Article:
But the experience proves too much for the disciples, as it often does for us as well. For it is true for us as much as it is for Peter, that at the various highpoints of our lives, we often allow the brilliance of the moment to blind us to its true significance. We may think only of our yearning for glory without considering the need for sacrifice. We may seek only to remain at the top without heeding the call to first descend below. We may think only of ourselves, and those within our immediate circle, without sparing a thought for others further beyond. An occasion like a wedding or a commencement, an ordination or even a baptism, becomes simply an eagerly awaited opportunity to enjoy the excitement of self-promotion, just another experience that we try to prolong and to preserve by taking as many photographs as possible.

Isn’t this why our readings invite us also to accompany Abraham and Isaac on their painful yet determined climb up Moriah? For on this uphill road, as much as at its end, we gain a deeper insight into the significance of Tabor. Here we are reminded that the Transfiguration is more of a path than a destination, that Tabor is really a preparation for Calvary and beyond. Take your son Isaac, your only one, whom you love, and go to the land of Moriah. There you shall offer him up… Don’t these words remind us of another Father and his Son? Don’t they speak to us also of God the Father’s willingness to offer up his only beloved Son, as much as it does Jesus’ obedience to the Father in emptying himself for our sakes? And if it is true of Abraham, that through his obedience all the nations of the earth shall find blessing, isn’t it all the more true of the obedience of Christ?

Sisters and brothers, on this 2nd Sunday in Lent, as we ponder these mysteries on the mountains of Moriah and Tabor, our fervent hope and prayer is that we will find ourselves lifted above the all too narrow and petty concerns that often plague and overwhelm us, that we may find the strength to rise above them, so as to prepare ourselves well to fulfill our baptismal vows by walking before the Lord in the land of the living. For as Paul tells us in the second reading: If God is for us, who can be against us? He who did not spare his own Son but handed him over for us all, how will he not also give us everything else along with him?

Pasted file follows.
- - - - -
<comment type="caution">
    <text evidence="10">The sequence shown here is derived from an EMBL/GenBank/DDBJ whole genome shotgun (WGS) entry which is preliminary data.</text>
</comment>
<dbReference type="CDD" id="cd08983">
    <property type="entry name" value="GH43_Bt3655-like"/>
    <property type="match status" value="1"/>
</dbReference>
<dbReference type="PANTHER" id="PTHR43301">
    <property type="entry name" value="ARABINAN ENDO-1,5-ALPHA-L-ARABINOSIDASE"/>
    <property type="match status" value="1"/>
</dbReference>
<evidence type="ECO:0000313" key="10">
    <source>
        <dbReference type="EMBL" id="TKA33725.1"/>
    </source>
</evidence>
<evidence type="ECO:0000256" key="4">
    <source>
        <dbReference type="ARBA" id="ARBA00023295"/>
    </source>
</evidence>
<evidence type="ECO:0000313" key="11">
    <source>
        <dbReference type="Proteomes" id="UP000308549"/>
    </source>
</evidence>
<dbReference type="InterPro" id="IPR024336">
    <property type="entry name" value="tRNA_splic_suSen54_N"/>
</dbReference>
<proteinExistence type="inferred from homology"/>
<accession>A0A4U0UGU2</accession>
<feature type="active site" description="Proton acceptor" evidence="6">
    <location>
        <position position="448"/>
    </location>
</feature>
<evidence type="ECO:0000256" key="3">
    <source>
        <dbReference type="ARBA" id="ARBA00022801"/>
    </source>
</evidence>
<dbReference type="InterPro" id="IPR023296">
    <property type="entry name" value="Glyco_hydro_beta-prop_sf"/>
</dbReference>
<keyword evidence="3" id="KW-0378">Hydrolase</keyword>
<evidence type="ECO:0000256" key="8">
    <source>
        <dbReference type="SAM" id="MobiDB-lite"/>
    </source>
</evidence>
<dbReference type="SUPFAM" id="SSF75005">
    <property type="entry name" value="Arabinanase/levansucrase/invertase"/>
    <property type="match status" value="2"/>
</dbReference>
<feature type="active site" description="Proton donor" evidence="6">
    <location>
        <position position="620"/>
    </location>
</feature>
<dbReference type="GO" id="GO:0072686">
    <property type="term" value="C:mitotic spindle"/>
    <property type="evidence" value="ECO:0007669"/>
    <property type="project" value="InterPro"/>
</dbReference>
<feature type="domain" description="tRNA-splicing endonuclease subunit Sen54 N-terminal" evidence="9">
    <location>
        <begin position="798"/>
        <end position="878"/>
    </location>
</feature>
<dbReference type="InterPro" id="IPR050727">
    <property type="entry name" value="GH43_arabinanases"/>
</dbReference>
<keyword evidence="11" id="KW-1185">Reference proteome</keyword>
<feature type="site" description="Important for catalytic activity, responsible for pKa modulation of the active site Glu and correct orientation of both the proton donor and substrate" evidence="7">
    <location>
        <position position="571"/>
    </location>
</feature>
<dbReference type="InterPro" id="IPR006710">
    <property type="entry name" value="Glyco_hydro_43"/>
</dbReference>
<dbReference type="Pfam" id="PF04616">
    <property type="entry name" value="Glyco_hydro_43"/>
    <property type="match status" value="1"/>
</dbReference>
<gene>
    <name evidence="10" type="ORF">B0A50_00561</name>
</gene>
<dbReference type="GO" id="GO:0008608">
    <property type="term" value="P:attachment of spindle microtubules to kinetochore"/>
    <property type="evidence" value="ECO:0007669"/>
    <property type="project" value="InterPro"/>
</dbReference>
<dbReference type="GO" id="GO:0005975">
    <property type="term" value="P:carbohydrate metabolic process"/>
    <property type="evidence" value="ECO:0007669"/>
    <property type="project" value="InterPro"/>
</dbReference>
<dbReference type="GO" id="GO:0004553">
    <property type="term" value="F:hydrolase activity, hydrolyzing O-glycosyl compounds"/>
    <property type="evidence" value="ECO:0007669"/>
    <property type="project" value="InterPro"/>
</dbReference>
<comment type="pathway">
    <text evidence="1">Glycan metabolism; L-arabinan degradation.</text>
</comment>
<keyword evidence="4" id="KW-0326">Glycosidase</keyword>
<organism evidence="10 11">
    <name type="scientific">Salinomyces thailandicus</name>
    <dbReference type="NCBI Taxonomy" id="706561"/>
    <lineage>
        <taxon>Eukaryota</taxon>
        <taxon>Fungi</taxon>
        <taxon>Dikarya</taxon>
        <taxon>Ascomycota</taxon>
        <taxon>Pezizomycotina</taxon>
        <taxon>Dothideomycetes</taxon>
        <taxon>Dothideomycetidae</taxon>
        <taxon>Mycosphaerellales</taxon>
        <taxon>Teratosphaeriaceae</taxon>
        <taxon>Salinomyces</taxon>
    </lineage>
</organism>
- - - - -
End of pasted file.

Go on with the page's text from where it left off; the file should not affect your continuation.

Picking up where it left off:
Sisters and brothers, what might our time on the mountains teach us today?

2 comments:

  1. "If love is blind, she said, marriage is a real eye-opener!"

    This is true too for my faith journey in our Lord. When I first got baptised, following Him was like being in a honeymoon, blind with joy and assumptions most times. Now, many years hence, following Him is indeed an eye-opener. It's also like climbing two mountains, as you've put it so eloquently here, Fr Chris.

    One mountain is filled with resistance to self-awareness - to see what I couldn't see earlier, my double-standards, weaknesses, gluttony, greediness, etc. so that I could change for the better and thus get closer to Him.

    The other mountain is filled with resistance to self-giving - to die to my self-centered ego, to see things from other people's point of view, to meet the needs of others instead of mine, etc. so that others could feel the presence of the Lord and thus be brought closer to Him.

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  2. The mountains are indeed an awesome place to be, where one can have a felt sense of the divine.

    Recently, a friend shared how life had become 'bland' of late- no highs, no lows; no angst, no passion; the job which inspired, the family which vexed, the faith practices which grounded...have all surprisingly lost their pre-occupation and intensity.

    We wondered if it had something to do with her 3 days of solitude up in the mountains some weeks ago.
    Though no earth-shattering spiritual experience occurred, something had shifted in her to give her a new perspective on many aspects of life.

    Even her well-cultivated sacramental and prayer life had lost it's attraction and comfort.
    She gradually realised that she needed something more than what her cradle-Catholic faith and institutional church practice offered ever since she came back from the mountains.

    Her heart was ready to be inspired in a new way, and she felt it in her solitude with God. Nothing dramatic, but a quiet calling like the breath of wind experienced by Elijah, hardly perceptible, but penetrating and persistently patient--the calling to her soul...

    Perhaps for those of us who find our marriage or religious vows losing the lustre of the early years, a visit to the mountains is just what we need- to bring a felt sense of the Spirit home, to illuminate the daily struggle of living out one's commitment.

    For me, even thinking back on our profound sharing gave me a refreshing taste of mountain air (the lingering freshness of the Spirit) while sitting in the familiar setting of our meeting place. I was uplifted!

    :)Shalom